Langerhans Cells

Andrew Blauvelt, Dermatology Branch, National Cancer Institute, Bethesda, Maryland, USA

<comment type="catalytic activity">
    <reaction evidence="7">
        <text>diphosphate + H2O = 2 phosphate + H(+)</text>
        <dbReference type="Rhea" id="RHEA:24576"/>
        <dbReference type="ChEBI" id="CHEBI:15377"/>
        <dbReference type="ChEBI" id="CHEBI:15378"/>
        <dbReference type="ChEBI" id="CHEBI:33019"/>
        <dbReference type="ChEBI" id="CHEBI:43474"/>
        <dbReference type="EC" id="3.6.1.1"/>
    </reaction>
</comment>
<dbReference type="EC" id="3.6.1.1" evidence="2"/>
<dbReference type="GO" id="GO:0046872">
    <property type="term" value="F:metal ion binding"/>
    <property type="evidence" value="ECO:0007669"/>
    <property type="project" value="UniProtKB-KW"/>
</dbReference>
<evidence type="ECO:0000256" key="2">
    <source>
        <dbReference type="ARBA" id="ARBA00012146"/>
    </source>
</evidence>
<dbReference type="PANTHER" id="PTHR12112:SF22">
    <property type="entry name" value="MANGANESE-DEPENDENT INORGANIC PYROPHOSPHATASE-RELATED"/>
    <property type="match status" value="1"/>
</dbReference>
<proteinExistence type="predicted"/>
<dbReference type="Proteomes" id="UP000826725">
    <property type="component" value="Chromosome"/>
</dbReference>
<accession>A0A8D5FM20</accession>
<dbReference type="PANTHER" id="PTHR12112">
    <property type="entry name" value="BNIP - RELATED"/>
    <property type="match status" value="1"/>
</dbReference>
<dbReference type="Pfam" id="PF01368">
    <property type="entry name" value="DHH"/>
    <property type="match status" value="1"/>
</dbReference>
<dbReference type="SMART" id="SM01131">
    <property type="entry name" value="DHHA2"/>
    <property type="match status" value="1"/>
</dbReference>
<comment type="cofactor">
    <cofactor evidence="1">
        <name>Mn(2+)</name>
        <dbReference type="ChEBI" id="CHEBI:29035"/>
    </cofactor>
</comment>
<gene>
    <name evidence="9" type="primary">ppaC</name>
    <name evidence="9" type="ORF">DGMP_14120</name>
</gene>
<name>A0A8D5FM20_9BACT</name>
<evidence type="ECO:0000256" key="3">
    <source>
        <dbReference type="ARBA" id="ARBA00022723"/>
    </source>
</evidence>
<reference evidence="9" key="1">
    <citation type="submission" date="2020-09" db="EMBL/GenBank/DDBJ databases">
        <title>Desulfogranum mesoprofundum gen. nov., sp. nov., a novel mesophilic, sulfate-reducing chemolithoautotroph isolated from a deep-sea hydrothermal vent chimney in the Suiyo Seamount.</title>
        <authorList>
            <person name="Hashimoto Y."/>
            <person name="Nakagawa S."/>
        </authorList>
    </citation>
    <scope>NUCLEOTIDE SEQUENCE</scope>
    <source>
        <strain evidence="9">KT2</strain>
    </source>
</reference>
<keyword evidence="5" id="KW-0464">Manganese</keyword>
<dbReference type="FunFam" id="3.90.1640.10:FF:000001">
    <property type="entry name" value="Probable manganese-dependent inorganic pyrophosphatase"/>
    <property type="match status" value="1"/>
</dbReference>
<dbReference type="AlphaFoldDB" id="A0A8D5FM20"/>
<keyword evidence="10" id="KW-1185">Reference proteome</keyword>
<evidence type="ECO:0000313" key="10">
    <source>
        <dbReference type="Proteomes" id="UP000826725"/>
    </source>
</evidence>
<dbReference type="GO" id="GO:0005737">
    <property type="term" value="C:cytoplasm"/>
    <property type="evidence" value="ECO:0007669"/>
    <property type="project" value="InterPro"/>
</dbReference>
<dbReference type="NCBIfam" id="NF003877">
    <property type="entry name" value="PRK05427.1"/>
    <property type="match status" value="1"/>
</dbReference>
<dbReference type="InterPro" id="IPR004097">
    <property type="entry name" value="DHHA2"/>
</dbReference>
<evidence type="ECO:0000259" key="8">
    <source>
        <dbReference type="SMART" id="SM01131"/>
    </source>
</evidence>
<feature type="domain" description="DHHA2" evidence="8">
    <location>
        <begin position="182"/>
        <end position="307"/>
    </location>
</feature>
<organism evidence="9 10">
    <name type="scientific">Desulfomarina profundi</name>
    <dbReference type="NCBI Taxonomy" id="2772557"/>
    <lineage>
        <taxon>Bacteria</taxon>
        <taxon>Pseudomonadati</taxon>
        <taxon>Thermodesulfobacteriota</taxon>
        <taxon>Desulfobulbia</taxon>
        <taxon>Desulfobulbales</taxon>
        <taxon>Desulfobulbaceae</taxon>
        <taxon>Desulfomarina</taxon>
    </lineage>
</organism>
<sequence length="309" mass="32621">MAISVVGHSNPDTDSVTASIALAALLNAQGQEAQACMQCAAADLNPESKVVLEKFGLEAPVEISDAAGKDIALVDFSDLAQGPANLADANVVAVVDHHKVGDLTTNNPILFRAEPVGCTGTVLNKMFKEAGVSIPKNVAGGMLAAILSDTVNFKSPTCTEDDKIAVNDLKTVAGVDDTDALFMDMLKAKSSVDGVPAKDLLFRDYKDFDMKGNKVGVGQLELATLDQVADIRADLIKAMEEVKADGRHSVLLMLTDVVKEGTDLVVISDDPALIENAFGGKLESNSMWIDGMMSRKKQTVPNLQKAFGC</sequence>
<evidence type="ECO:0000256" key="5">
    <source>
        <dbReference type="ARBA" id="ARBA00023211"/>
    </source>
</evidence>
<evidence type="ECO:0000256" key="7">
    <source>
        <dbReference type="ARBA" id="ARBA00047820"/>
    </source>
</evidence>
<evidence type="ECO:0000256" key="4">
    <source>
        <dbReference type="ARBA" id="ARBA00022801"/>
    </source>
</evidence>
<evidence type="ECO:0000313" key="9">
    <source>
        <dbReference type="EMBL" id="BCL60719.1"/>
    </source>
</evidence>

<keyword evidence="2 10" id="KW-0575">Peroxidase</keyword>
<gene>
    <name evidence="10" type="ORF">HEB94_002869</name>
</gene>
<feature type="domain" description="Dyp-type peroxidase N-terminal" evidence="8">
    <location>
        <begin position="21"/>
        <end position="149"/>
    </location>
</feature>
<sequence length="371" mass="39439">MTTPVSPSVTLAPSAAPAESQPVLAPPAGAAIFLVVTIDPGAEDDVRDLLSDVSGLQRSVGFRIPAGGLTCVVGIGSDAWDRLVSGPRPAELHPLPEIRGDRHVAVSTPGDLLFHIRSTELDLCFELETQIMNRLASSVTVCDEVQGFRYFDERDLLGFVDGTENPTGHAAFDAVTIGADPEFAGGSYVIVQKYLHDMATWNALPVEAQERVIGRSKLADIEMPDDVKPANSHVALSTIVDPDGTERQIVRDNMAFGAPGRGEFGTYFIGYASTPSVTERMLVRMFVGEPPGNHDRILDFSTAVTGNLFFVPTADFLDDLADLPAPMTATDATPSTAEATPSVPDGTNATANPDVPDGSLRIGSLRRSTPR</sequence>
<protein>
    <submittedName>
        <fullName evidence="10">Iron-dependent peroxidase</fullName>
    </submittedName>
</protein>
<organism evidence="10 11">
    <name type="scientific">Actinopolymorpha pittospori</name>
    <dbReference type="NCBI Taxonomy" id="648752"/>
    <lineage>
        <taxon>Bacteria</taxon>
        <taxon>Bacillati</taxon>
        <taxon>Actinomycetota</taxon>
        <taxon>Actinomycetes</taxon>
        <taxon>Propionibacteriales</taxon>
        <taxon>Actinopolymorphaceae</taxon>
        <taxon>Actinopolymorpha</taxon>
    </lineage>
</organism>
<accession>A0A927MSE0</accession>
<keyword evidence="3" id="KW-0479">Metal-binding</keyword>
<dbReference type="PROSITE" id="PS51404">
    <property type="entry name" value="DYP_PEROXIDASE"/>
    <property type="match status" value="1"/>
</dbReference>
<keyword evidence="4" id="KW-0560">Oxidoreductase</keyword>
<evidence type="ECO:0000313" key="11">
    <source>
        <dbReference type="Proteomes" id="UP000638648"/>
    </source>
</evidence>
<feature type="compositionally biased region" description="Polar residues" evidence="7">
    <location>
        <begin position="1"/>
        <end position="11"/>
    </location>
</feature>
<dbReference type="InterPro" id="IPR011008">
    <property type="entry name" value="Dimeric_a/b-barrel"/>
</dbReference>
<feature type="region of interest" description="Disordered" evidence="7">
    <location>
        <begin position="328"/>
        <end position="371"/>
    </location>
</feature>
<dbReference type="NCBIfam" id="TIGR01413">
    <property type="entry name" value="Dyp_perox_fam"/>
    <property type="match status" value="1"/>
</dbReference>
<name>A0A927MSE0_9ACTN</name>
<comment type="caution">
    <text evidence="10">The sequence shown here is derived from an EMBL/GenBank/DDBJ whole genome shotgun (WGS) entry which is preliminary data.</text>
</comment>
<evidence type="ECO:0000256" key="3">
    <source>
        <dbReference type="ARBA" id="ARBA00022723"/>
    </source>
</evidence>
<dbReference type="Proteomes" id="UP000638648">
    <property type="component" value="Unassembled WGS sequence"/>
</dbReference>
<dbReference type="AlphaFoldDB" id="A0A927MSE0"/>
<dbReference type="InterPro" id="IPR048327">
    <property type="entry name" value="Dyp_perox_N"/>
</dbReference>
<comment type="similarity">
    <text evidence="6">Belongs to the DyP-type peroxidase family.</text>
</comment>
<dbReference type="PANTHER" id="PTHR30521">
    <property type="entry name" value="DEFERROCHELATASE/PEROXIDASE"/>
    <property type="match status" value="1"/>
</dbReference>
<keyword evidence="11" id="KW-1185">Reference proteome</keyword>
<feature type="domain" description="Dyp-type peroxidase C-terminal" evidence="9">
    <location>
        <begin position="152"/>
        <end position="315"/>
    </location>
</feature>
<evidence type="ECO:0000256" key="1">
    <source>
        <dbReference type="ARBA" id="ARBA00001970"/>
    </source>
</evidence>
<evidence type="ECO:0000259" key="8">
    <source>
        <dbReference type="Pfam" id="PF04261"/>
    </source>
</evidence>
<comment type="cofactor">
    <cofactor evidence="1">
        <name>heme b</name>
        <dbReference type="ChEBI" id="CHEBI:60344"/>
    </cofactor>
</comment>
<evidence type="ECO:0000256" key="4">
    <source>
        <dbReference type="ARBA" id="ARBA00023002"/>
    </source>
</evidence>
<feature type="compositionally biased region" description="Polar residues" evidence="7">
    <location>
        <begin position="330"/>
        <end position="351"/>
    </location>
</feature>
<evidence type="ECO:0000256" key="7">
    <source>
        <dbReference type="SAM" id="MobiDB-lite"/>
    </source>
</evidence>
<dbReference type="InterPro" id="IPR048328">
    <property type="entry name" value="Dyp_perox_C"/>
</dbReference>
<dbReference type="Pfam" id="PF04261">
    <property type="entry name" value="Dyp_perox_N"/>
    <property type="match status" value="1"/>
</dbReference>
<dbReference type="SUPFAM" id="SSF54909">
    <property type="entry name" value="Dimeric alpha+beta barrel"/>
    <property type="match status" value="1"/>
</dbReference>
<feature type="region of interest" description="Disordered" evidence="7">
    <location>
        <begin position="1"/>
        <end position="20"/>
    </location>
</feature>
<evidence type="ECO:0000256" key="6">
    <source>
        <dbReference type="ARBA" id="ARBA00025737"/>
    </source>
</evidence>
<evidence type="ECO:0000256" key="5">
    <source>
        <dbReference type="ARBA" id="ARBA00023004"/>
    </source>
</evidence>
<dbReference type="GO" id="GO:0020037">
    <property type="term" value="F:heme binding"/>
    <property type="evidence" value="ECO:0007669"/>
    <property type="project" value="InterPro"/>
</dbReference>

Langerhans cells are members of the dendritic cell family and are the major antigen-presenting cells of epidermis. Derived from bone marrow, Langerhans cells or their precursors migrate through blood to the suprabasal area of epidermis, where they represent 2-3% of all epidermal cells. Typical markers for these cells include the cell surface expression of CDla, a major histocompatibility complex (MHC) class I-like molecule, and the pathognomonic Birbeck granule (Figure 1), a tennis racquet-shaped structure observed on electron microscopy. Functionally, Langerhans cells process epicutaneous protein antigens, migrate from epidermis, and present antigenic peptides to T cells in the context of MHC class I and II molecules, either within skin or within the paracortex region of regional lymph nodes. The study of Langerhans cell function during the sensitization and elicitation phases of contact hypersensitivity has proven to be invaluable as a paradigm for the study of immune responses in general, and for the study of cell-mediated delayed-type hypersensitivity reactions in particular. In addition, the biological effects on Langerhans cell function induced by exogenous agents, such as ultraviolet radiation and the human immunodeficiency virus (HIV), have been intensely studied.

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